HASUFEL “Winter on the Hill Cumorah” (Chondritic Sound)

Hasufel’s Dylan Ettinger is back to haunt us with yet another tape of dark drones and unsettling synth compositions, this time taking on a truly scary and formidable entity: organized religion! Ettinger grew up in the Mormon tradition, so who better to take us on a disconcerting ride through history and personal experience? No one! Not even me, although I, too, grew up amongst the religiously organized. No LDS in my background though.

Winter on Cumorah Hill traces it all the way back, back to the very beginning – the very beginning of the Latter Day Saints church, anyway. Cumorah is a “drumlin” in Manchester, New York, the hill upon which Mormon founder Joseph Smith discovered the Golden Plates that “he translated into English and published as the Book of Mormon.” (All citations from the lovely Wikipedia, naturally.) Cumorah is alternately referred to as “Mormon Hill,” “Gold Bible Hill,” and “Inspiration Point.” Cumorah is a revered location in LDS custom.

But we all know what happened to Joseph Smith, right? Killed by a mob in 1844 in Carthage, Illinois. From there the church headed west and relocated to Utah, where it is still headquartered today. But there are some heavy customs that Mormons go through as they grow up, and Ettinger applies some equally heavy hymnody to illustrate the precariousness and insidiousness of mass indoctrination. Taking the themes of the church and filtering them through a pagan lens, Ettinger calls forth from his own mind the spectral beings of opposition, directing them to subvert all that he’s experienced with all that he’s learned. The spiritual battle is great, but Ettinger and his instant séances masquerading as plodding goth metal are up to the challenge.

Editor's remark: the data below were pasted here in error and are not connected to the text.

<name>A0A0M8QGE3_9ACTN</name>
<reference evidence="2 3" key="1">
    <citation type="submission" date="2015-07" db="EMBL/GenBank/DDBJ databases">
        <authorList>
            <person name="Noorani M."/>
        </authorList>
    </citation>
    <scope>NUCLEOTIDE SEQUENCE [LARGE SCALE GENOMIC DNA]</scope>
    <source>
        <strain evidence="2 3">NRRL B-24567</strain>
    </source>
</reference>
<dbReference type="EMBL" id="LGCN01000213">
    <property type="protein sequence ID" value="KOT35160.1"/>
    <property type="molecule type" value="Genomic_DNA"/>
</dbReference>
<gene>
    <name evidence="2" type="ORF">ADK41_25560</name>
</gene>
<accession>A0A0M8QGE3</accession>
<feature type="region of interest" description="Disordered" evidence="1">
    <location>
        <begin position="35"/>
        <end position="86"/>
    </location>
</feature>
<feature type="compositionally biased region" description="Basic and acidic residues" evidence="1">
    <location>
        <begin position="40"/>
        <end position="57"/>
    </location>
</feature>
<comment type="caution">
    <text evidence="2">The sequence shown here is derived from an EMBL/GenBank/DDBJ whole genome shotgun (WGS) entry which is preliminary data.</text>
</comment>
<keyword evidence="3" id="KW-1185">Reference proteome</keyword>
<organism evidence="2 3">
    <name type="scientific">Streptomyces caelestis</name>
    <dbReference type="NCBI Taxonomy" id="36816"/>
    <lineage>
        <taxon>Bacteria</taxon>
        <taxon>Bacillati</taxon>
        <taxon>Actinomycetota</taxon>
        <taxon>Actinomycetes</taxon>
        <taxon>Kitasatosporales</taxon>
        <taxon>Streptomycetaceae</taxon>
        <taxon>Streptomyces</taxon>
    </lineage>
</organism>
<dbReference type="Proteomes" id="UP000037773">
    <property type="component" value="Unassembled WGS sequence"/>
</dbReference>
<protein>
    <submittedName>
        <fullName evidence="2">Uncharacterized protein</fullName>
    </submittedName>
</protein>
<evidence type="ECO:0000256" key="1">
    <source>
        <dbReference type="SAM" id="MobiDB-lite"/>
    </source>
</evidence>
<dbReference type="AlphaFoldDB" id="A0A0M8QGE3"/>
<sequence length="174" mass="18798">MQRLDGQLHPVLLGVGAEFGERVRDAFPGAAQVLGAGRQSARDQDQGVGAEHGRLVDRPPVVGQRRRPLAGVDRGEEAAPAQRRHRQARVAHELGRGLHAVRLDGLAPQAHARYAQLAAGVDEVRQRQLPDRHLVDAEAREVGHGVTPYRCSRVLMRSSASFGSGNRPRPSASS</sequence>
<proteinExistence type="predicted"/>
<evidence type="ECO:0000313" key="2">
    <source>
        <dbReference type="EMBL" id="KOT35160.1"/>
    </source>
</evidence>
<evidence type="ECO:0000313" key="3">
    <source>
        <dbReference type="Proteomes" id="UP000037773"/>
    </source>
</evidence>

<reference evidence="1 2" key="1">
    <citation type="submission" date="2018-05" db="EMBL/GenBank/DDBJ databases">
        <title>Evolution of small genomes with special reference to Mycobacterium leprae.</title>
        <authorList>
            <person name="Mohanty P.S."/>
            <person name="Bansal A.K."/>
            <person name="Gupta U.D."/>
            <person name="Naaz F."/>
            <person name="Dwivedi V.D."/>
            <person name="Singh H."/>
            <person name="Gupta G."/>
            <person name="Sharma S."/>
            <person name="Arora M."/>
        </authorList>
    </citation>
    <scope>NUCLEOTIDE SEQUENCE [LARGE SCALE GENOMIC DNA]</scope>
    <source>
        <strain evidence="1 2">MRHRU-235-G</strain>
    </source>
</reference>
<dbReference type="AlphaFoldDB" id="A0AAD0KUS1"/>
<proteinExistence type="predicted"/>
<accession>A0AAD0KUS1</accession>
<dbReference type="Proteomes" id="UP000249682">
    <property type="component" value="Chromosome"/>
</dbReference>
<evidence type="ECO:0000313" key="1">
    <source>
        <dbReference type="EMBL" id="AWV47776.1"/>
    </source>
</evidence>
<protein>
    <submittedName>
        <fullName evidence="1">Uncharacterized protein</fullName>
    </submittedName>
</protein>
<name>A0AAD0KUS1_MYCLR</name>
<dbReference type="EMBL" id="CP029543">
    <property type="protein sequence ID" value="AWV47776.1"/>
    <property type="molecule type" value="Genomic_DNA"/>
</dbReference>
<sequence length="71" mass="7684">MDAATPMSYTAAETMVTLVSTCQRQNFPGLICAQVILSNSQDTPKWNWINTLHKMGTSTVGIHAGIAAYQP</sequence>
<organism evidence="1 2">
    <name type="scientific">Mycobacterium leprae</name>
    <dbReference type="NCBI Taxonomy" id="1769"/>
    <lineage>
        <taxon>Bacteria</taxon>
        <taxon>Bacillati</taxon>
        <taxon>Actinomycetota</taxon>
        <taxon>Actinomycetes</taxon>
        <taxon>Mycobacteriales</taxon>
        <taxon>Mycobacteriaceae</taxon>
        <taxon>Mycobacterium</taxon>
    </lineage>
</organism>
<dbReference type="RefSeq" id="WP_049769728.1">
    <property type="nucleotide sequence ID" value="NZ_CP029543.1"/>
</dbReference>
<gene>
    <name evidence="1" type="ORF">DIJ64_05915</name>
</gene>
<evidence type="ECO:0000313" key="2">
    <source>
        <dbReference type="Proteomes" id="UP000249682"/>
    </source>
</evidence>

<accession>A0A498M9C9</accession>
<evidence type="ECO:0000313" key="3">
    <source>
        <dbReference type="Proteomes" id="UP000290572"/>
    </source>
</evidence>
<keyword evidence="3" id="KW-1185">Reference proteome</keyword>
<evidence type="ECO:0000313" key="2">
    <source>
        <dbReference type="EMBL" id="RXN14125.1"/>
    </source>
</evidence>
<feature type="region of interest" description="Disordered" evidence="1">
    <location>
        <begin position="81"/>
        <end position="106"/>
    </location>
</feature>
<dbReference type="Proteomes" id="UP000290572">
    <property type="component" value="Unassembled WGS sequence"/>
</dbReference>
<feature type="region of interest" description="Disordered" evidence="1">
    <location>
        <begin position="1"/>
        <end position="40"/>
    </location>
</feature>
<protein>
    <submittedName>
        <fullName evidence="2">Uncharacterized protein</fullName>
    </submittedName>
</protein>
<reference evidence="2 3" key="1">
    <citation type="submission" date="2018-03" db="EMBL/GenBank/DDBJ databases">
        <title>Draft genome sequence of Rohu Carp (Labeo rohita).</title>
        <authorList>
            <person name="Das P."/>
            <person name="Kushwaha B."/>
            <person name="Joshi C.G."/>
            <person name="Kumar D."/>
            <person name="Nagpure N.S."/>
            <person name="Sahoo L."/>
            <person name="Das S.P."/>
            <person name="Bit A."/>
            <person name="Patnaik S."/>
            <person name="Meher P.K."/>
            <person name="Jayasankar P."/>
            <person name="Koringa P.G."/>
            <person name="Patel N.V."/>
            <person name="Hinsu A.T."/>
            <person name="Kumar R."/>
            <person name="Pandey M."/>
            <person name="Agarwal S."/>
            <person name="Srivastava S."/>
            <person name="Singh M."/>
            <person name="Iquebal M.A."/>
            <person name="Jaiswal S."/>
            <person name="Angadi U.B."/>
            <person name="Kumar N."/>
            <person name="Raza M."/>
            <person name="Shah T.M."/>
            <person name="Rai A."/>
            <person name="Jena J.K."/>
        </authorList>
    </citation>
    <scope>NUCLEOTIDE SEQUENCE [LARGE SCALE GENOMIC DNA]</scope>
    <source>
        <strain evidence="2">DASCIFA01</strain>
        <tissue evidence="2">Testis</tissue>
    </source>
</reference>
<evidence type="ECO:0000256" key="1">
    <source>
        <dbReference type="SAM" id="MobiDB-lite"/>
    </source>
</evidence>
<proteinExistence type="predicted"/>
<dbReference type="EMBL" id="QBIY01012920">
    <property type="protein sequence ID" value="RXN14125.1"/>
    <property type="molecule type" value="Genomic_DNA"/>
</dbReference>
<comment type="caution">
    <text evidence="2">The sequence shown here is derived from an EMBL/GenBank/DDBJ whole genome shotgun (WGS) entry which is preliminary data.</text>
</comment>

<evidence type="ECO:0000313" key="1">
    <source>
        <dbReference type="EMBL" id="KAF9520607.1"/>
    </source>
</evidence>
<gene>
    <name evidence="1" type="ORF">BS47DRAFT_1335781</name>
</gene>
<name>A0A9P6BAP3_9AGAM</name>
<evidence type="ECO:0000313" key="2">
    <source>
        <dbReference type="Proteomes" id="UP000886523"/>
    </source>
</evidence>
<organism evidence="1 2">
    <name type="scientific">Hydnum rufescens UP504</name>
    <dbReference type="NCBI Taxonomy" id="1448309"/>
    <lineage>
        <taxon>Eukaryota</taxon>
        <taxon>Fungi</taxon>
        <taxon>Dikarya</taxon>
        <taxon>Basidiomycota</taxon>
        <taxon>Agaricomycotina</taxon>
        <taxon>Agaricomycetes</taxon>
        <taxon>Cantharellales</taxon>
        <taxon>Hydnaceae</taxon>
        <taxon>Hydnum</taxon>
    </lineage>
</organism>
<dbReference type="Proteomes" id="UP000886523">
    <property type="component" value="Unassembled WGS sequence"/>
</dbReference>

Like Peter Murphy leading a satanic cult, Ettinger as Hasufel warps the perception of “the greater good,” thereby shaping it in his own image, an image of freedom from convention and control. Only through the scourge of dark, midwinter fires can lasting change occur.